Deficit Model | Dumbed Down Vets | Dog Died from Pesticide Drift | Town Times | Durham resident crusades against pesticides
Durham resident crusades against pesticides
Durham resident Terry Bourret has been taking a stand about the use of pesticides on municipal property.
“Momentum is building on this issue,” said Durham state Sen. Ed Meyer, who has been a longtime supporter of legislation that would discontinue widespread pesticide use on municipal property.
For Bourret, this issue hits close to home. Bourret and her husband, Don, have been vocal advocates against pesticide use ever since their dog, Murphy, died due to complications she stated they believe were caused by pesticide exposure.
Bourret does not use pesticides in her yard, but after three veterinarians suggested that her dog’s illness may be related to pesticide exposure, she realized that the issue may have been caused by “pesticide drift” from neighboring property.
“We did not really appreciate the fact that our dog had been put at such high risk from pesticide and herbicide drift,” Bourret said.
“Murphy worked as a therapy dog in hospice etcetera and gave great comfort,” she added.
Bourret has written articles and letters to legislators, and is trying to convince others to do the same.
“We posted an article when Murphy died and it got hundreds of hits,” Bourret said.
People are busy, and using pesticides is an easy way to get a weed and bug free lawn, Bourret said. She said she believes that “there will be a day when people will look, as my husband and I do, at perfect weed and bug-free astroturf-like lawns as odious, even heinous.”
The National Pesticide Information Center argues that “pesticides can be beneficial” but acknowledges that they “have the potential to hurt your pet if they are not stored and used properly.”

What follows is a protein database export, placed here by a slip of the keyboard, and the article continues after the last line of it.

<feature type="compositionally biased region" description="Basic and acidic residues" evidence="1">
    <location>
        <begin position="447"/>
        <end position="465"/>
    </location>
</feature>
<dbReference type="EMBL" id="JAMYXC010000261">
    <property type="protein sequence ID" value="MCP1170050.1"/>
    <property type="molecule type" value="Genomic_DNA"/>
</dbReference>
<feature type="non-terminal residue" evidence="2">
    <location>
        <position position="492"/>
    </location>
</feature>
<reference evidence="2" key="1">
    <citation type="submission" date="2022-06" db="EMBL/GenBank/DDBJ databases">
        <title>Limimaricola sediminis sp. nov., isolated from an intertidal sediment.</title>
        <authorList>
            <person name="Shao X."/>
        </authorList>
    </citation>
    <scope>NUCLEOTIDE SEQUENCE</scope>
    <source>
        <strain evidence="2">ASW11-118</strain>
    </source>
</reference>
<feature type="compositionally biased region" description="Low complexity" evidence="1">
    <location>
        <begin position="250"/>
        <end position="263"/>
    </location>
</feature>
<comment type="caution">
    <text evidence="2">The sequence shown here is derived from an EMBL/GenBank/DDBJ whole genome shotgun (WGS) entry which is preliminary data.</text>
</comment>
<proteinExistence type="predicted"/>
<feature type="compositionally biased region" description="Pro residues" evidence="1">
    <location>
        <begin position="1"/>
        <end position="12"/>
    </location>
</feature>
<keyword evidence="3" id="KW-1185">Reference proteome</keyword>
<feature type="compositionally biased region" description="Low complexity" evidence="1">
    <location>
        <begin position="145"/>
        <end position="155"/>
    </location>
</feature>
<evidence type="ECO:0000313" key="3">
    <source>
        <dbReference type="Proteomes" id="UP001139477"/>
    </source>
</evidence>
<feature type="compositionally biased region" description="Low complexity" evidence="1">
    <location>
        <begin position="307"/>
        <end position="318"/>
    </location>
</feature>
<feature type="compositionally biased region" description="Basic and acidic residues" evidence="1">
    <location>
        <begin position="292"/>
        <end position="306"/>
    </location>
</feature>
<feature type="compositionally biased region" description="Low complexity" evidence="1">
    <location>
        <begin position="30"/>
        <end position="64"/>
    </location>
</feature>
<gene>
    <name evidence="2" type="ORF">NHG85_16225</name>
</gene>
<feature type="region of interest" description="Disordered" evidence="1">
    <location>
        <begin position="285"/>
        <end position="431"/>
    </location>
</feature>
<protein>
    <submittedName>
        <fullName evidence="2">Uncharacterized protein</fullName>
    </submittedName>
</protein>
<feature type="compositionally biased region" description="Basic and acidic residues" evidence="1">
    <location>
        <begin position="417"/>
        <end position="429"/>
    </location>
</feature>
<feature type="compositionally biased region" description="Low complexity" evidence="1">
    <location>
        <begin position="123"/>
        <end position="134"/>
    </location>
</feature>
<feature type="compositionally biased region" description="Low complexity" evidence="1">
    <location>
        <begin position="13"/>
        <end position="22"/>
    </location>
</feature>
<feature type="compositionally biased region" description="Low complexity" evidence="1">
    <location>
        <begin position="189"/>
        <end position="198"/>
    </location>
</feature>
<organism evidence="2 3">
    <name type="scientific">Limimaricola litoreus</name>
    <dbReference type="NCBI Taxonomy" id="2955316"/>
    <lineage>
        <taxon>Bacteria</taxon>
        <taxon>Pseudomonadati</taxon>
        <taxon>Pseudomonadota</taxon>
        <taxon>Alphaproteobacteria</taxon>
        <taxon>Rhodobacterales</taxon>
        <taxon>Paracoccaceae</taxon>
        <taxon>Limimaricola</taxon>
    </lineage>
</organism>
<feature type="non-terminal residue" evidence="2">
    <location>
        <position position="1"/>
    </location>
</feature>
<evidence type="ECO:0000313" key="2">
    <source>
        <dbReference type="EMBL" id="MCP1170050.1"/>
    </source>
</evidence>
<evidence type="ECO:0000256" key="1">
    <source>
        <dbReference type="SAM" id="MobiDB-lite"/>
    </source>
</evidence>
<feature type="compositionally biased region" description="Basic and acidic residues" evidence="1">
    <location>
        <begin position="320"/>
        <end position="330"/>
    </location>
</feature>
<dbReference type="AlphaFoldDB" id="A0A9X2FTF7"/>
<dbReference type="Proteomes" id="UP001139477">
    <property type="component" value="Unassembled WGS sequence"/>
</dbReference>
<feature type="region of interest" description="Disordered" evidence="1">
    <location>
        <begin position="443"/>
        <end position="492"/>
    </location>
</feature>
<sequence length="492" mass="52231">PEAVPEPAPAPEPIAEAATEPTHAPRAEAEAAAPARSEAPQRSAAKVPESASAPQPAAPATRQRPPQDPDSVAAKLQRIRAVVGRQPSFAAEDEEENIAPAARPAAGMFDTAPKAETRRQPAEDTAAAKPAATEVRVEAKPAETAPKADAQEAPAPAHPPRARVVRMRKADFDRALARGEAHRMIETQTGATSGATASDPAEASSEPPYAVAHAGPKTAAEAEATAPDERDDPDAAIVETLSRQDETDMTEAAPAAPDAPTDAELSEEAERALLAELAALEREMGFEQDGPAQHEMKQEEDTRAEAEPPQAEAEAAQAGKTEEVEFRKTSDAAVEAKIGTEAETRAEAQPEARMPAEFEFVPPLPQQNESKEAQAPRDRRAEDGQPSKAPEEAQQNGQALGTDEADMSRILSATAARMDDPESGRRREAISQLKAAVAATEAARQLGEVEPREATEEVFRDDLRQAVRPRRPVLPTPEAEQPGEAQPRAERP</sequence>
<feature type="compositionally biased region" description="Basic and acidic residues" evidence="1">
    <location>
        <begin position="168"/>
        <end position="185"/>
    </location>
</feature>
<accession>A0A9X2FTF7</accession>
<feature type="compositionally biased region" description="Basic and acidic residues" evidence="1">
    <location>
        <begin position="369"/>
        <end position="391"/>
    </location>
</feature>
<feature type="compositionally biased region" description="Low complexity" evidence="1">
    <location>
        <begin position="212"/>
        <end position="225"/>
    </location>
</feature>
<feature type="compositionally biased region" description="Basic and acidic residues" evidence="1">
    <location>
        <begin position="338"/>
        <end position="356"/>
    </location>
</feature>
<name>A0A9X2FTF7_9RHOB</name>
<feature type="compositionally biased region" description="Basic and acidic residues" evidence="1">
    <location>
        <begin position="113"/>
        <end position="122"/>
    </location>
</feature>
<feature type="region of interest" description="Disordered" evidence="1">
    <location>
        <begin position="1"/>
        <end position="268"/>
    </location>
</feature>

According to NPIC, pets need to be kept away from fresh pesticide applications, and exposure can be dangerous if the pesticides get in food bowls or on beds or toys. Pets may even dig up poisoned bait intended for moles, NPIC stated.
Bourret has sought to organize involvement to get a law passed to prevent pesticide use by municipalities.
The bill in question – Connecticut State Senate Bill 46 – would have extended an existing ban on pesticide on playgrounds and school grounds from kindergarten to eighth grade to include all schools, including athletic fields used by high school students.
“There is increasing scientific evidence of pesticides being harmful, particularly to young children,” Meyer said. He added that he supported a prior bill that would have banned pesticide on all public grounds, including parks.
“That was not acceptable to the majority so we drew up a more narrow bill,” Meyer said. “It would not apply to flowers, bushes, and sidewalks, but it would still apply to athletic fields.”
The bill faces “strong opposition,” Meyer said, but he believes a groundswell of “grassroots support” is building for a reduction in municipal pesticide use. Durham’s other state senator, Len Fasano, was unavailable to state his opinion on the issue when his office was reached.
“The opposition first comes from the pesticide industry that wants to sell their products and feel this bill would hurt their profits,” Meyer said. “There is also some opposition from groundskeepers that have not yet tried to go organic.”
The bill may also face opposition from municipal officials who want to keep budgets down and believe going pesticide-free would be more expensive.
Meyer said that there have been studies done that have shown that although organic grounds keeping is more expensive in the first two years, it is estimated that costs are later reduced by 30 percent.
“You build a stronger lawn and thereafter you don’t have the cost of the expensive pesticides,” Meyer said.
Although the bill did not come up for a vote this session, Meyer is optimistic about the future of this kind of legislation, which he expected will be re-filed next session
via Town Times | Durham resident crusades against pesticides.